The ECB have announced the England men’s central contracts for the end of 2022 and 2023.
Eighteen players have been handed annual central contracts, the top tier of deals, with six each in the increment and pace bowling development tiers.
Annual central contracts: Moeen Ali, Jos Buttler, Jonny Bairstow, Joe Root, Zak Crawley, Ollie Pope, Ben Stokes, Ben Foakes, Jack Leach, Stuart Broad, James Anderson, Chris Woakes, Mark Wood, Adil Rashid, Ollie Robinson, Sam Curran, Liam Livingstone, Jofra Archer.
Increment central contracts: Harry Brook, Matthew Potts, Jason Roy, David Willey, Reece Topley, Dawid Malan.
Pace bowling development contracts: Craig Overton, Jamie Overton, Matthew Fisher, Saqib Mahmood, Brydon Carse, Olly Stone.
Zak Crawley and Alex Lees each struggled this summer. Neither made a century, and Lees actually averaged slightly more (25 to 23). But Crawley has received the highest tier of deal, and Lees none at all. Crawley was similarly backed last year, handed a higher-tier contract than Haseeb Hameed, despite Hameed being England’s incumbent opener at the time, and Crawley having endured a record-breakingly bad year in Test cricket. The England management are effusive about Crawley’s talent and match-winning potential, and they may yet be proved right in indulging him for so long. But it is still a remarkable show of faith, and one he has been fortunate to receive.
Jofra Archer hasn’t played for England since March 2021, with a series of injuries impeding his progress. However, when fit, he has shown he can be world class in all three formats, and he has rightly been backed by England. His presence in the annual central contracts list will offer hope that a return to full fitness may not be too far off.
David Willey has snuck onto the increment contract list, despite being below Jordan in the T20I pecking order and only a fringe option in ODIs.
Ben Foakes has been handed a maiden ECB annual central contract, and received one in the top category too. This is hardly a surprise, with the wicketkeeper now firmly established in the Test side after a summer which included a maiden home hundred, but it will still be a relief, with four years of injury, form struggles and some questionable management behind him.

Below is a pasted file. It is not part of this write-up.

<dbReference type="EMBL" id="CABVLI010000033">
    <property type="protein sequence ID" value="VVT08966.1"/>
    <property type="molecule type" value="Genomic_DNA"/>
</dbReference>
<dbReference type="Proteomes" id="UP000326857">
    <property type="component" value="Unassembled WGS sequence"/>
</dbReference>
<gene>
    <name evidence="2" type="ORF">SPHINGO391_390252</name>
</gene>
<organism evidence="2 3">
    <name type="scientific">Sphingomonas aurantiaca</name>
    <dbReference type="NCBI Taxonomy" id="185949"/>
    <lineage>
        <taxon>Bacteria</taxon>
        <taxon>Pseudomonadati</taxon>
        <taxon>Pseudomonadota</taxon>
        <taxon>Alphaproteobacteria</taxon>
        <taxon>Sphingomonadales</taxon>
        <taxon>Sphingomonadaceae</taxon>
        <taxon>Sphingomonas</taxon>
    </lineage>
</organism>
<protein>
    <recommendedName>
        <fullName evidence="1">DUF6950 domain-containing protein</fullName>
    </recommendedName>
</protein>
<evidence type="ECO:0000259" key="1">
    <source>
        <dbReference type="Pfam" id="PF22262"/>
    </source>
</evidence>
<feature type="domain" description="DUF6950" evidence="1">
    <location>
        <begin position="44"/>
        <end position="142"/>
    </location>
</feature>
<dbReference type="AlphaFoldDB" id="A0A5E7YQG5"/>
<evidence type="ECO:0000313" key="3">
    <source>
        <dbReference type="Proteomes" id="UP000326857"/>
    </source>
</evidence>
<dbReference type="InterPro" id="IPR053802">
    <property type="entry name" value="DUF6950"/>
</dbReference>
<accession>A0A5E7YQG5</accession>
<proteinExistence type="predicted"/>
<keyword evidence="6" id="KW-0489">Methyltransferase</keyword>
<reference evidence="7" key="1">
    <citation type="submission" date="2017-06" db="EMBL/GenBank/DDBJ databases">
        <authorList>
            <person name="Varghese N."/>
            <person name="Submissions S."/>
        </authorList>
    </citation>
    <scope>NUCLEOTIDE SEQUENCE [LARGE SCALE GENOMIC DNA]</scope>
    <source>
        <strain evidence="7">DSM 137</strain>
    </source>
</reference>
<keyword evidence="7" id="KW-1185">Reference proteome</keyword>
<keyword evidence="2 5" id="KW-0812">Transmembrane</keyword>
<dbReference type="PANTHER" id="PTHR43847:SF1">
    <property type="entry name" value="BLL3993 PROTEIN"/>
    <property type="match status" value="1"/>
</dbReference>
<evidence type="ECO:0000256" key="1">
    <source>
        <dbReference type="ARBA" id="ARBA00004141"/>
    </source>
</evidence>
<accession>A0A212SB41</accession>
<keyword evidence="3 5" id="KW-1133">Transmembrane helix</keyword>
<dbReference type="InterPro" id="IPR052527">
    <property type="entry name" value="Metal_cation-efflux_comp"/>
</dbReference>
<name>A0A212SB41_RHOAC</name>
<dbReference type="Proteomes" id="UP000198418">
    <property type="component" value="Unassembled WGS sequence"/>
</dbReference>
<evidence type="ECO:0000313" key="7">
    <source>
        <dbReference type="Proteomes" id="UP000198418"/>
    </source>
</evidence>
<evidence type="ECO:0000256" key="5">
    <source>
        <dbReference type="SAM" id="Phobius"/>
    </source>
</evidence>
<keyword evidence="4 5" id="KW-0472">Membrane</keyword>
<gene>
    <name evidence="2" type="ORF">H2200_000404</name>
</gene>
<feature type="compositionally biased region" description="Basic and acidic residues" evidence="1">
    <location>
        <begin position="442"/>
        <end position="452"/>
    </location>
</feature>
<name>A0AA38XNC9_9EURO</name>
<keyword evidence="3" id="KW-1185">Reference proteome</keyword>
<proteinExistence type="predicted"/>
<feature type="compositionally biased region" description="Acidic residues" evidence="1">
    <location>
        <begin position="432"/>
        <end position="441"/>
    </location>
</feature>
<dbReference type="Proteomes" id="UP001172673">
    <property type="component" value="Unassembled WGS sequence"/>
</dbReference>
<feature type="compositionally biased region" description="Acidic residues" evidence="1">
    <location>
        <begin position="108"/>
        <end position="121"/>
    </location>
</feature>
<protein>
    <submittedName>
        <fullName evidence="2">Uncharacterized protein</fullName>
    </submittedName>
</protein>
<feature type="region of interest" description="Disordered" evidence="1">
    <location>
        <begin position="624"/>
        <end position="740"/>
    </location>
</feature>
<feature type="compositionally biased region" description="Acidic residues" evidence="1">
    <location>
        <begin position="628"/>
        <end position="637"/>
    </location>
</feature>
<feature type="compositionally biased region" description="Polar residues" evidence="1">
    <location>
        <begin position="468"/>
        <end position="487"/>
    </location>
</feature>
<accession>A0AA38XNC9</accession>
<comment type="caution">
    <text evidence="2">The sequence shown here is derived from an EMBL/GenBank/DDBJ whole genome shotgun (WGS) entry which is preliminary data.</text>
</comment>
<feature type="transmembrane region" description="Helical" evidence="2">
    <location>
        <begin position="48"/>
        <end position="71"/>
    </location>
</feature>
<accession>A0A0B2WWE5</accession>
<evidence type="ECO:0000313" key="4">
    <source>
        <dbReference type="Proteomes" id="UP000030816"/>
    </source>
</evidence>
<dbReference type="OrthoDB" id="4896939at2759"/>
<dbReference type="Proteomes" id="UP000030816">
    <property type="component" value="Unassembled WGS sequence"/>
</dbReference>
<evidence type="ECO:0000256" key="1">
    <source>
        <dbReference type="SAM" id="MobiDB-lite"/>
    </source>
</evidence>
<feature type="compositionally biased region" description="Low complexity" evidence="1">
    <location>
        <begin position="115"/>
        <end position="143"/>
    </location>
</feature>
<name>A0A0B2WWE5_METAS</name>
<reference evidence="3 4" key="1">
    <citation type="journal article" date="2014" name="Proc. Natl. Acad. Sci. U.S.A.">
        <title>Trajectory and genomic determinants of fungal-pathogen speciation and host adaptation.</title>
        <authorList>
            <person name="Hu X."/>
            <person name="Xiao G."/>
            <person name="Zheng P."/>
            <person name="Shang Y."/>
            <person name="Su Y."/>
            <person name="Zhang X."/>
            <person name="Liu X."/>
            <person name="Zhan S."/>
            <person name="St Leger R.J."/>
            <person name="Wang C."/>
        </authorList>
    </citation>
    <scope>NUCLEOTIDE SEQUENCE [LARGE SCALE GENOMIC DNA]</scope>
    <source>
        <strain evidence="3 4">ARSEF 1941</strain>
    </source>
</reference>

It’s been a tough year for the Nicest Man in Cricket. As the attack leader in the West Indies, he failed to improve his poor overseas Test record, and has since been injured for much of the summer. With the emergence of Potts and the return of Robinson, it’s not impossible Woakes has played his last Test match. England’s struggles in ODIs have emphasised his importance in that format, however, and he surely has a key role to play in England’s World Cup title defence.
Brydon Carse and Matthew Fisher
Brydon Carse and Matthew Fisher are the two England bowlers furthest from first-choice status to receive pace bowling development contracts. Carse performed creditably in four ODIs this summer and is capable of reaching the high 80s on the speed gun. Fisher’s Test debut saw him take a wicket with his second ball and no more thereafter, with his summer largely ruined by injury.
It is 2022 and Craig Overton has once again been awarded a pace bowling development contract, for the third year in succession. He will be 29 by the time the next English season starts. His pace has hovered between the high 70s and low 80s throughout his England career. Overton is a useful cricketer, especially in English conditions, but it’s hard to see what more England are hoping to eke out of him. That said, despite not playing a Test this summer, Overton was included in various Test squads and the contract will ensure that the ECB have great control over his workload.
Despite being first-choice in T20Is, Chris Jordan has lost his increment contract. This, coupled with Dawid Malan’s demotion from an annual to an increment contract, demonstrates the lessened importance that will be given to T20I cricket in 2023, with no global tournament set for the calendar year.
Still nominally first-choice in ODIs, Jason Roy has been moved down a tier, from an annual to an increment contract. After a torrid summer and having lost his place in the T20I side, he is arguably fortunate to receive any contract. Still, the thought of Roy not being in English cricket’s top tier was until recently unthinkable, and the prospect of them heading into the 2023 Cricket World Cup without Roy and Bairstow as their preferred openers is now a real one.
Alex Lees has played every England Test since the Ashes, but misses out altogether from the central contract list. After a tough summer for openers, in which Lees only intermittently showed he had the mettle for the top level, this is the clearest indication yet that England may look in a new direction for the Pakistan tour.
Brook, Potts and Topley
It’s not an outrage that none of these have been awarded an annual central contract, but equally, all three would have been hoping to be in the top tier. Harry Brook is now first-choice in T20Is, and close to it in the other two formats. Matthew Potts played five of England’s seven Tests this summer, and was the standout bowler in the early stages of the McCullum era. Topley is pushing for first-choice status in both white-ball formats.